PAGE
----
I Love You, Beth Cooper | Comedy, Teen | rated PG-13 (A,L) |starring Hayden Panettiere, Paul Rust, Alan Ruck, Cynthia Stevenson | directed by Chris Columbus | 1:42 mins

Nerdy valedictorian Denis Cooverman (Paul Rust) uses his commencement speech as an opportunity to burn several of his classmates, out his best friend and profess his love to the girl he set behind for many years, Beth Cooper (Hayden Panettiere). Against all odds, Beth Cooper decides that it is a sweet gesture and she and her friends go over to a pathetic little party at Cooverman’s house put together as an excuse to hang out with her. But with her ex-boyfriend in hot pursuit the group is sent on a long, wild night that just might change their lives.

Once a masterful producer of family films both warm and fuzzy and realistically intelligent, I Love You, Beth Cooper, is Chris Columbus’ ridiculously late entry into the teen romantic comedy market that hit it’s peak ten years ago. The movie feels like something that should have come out with 10 Things I Hate about You, She’s All That, Drive Me Crazy, Whatever it Takes and every other teen romantic comedy of 1999/2000, where it’s fantasy logic might have been lost in the white noise. But now, post-Not Another Teen Movie, it feels painfully dated.

There isn’t an authentic moment in the film. Where it not for the childhood photos of the cast over the credits (“awe”), you could probably make a case the movie was made by aliens observing human behavior from a distance with abject condescension. First of all, Rust is grossly mis-cast opposite the age-appropriate Panettiere and all of the action and slapstick is big and broad beyond cartoonish. It isn’t for a second funny, instead embarrassing itself with jokes either bad, misplaced or lazily executed.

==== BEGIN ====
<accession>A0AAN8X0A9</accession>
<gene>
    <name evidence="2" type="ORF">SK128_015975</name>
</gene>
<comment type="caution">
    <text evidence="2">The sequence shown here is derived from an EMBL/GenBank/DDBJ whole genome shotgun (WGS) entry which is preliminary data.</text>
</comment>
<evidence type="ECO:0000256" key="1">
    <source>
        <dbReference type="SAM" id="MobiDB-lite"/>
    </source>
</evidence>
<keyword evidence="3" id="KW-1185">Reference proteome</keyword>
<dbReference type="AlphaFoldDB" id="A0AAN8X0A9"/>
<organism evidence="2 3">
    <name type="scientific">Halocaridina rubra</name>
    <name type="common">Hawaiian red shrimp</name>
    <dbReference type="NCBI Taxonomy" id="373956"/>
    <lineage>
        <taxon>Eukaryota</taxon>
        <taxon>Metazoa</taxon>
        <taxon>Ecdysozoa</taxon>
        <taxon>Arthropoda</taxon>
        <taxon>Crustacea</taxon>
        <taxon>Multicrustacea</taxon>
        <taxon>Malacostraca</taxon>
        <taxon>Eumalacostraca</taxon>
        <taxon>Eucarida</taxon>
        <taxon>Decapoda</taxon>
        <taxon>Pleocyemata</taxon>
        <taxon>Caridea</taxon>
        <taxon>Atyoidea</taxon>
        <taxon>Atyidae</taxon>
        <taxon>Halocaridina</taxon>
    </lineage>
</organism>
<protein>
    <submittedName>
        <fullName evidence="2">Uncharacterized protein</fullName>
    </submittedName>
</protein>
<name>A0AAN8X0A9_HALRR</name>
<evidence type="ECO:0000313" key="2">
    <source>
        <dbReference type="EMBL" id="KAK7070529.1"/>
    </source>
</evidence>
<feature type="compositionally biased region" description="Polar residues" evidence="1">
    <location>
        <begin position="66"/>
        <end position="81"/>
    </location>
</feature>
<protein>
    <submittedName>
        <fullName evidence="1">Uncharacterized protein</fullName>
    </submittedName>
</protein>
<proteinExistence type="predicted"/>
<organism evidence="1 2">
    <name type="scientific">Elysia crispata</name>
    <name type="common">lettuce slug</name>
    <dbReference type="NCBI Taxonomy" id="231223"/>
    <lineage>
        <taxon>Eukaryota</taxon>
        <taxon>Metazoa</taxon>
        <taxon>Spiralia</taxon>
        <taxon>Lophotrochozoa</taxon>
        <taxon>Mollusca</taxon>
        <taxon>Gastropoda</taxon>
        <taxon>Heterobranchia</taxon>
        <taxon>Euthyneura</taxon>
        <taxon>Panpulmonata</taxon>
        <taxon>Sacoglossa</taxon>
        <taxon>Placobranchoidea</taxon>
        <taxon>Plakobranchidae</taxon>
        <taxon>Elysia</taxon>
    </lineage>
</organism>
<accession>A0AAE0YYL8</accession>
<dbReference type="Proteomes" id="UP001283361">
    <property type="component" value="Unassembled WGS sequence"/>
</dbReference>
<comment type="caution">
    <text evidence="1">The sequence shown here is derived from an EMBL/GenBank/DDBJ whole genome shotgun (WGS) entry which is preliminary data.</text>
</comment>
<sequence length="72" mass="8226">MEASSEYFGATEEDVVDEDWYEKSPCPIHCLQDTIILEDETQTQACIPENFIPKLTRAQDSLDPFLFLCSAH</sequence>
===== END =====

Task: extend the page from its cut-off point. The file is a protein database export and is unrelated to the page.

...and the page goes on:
But let’s backtrack to the premise. The idea that the prettiest, most popular girl in school would choose to spend graduation night with a nerd who professed his love for her instead of finding the act creepy and repulsive is too ridiculous to get my head around. Which slides the film right into propaganda territory, where it – for whatever purpose – wants to get the nerds out there to think if they are nice and do the right thing one day that great girl they’ve pined for will give them a chance. It’s a piece of nonsense wish-fulfillment, particularly manipulative given how young it appears to be aiming. Yes, in addition to the casting of Panetierre, Beth Cooper is staged like a wacky kids movie. Just a wacky kids movie with condoms, three-ways, ejaculate jokes and bad, bad, bad gay jokes. It’s not uneven, it’s an all-over-the-road multi-car wreck.

I Love You, Beth Cooper is going to fit the bill as a vehicle for Hayden Panettiere, another chance for pre-teen boys to look at the adorable Heroes cheerleader.  The movie requires very little of her other than to show up.  It is just like any of the dissapointing tease movies we all saw as kids. Nothing exciting happens, but but it’s just enough of a tease to put Columbus in the awkward position of panning the camera up the young girl’s body. The movie is creepy, illogically plotted, slapped together in execution, horribly unfunny, tonally inappropriate and generally embarrassing to watch. So much so every DVD purchase should come with an actual date with Panettiere as an apology.